Judge Jed Rakoff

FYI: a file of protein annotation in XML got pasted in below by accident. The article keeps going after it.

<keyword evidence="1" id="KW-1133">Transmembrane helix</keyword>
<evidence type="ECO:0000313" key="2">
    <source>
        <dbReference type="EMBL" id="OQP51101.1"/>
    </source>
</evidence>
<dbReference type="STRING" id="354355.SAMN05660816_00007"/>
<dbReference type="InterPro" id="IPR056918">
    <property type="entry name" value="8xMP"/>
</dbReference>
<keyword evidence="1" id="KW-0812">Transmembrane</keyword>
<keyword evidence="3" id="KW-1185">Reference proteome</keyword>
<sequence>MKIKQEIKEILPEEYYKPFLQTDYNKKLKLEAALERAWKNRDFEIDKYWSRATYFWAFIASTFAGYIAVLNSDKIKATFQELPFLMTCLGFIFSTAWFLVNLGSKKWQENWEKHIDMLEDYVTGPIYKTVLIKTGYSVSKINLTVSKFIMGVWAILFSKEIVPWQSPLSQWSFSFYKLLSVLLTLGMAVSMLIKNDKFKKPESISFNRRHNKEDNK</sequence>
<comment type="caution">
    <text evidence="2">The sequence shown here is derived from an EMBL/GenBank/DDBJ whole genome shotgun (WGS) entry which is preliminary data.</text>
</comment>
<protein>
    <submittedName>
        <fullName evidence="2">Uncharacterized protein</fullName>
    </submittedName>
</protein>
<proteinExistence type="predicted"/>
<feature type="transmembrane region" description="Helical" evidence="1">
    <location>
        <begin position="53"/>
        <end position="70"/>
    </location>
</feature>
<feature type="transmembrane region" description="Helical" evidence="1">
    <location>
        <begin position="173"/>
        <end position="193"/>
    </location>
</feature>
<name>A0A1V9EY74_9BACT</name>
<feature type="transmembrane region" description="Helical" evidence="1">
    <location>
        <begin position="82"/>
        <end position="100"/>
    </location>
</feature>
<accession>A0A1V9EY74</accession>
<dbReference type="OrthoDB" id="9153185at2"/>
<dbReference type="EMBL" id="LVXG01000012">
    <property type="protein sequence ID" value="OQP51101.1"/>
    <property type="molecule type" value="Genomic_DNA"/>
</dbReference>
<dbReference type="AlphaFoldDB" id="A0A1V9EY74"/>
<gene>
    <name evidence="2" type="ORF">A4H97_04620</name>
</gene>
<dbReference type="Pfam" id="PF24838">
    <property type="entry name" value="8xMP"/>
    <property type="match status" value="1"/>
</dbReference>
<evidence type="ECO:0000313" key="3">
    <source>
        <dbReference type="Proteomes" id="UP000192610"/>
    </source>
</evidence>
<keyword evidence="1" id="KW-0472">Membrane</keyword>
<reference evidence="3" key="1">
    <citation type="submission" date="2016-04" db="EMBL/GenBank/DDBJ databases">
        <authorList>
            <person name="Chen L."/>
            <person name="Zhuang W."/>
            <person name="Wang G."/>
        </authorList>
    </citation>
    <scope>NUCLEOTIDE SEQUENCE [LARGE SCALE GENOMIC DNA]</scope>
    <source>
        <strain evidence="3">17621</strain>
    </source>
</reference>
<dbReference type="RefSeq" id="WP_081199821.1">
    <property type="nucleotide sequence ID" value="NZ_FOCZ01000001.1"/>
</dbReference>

Refco was one of the country’s largest commodities brokerages. After a 2005 revelation that Refco insiders fraudulently used customers’ money to fund the firm’s expenses and hide its insolvency, Refco sought Chapter 11 bankruptcy. An adversary proceeding by Kirschner, trustee of the Refco Litigation Trust, charged Dhillon, Lipoff and the MSD Family Trusts (collectively movants)— former Refco executives and coconspirators in the Refco fraud—with fraudulently receiving $80 million from Refco affiliate RGL. Kirschner sought to avoid as fraudulent, or to recover as unjust enrichment, the money transferred from RGL to the movants. District court held that under Stern v. Marshall, bankruptcy court lacked constitutional authority to enter final judgment on the trustee’s claims against movants. Thus those claims must be adjudicated by an Article III court. However, bankruptcy court had lawful authority to conduct proceedings and issue a report and recommendation to district court on movants’ dismissal motion, provided it was subject to de novo review. Deeming the fraudulent conveyance claims presented “core” claims, district court directed the adversary proceeding’s return to bankruptcy court for further proceedings.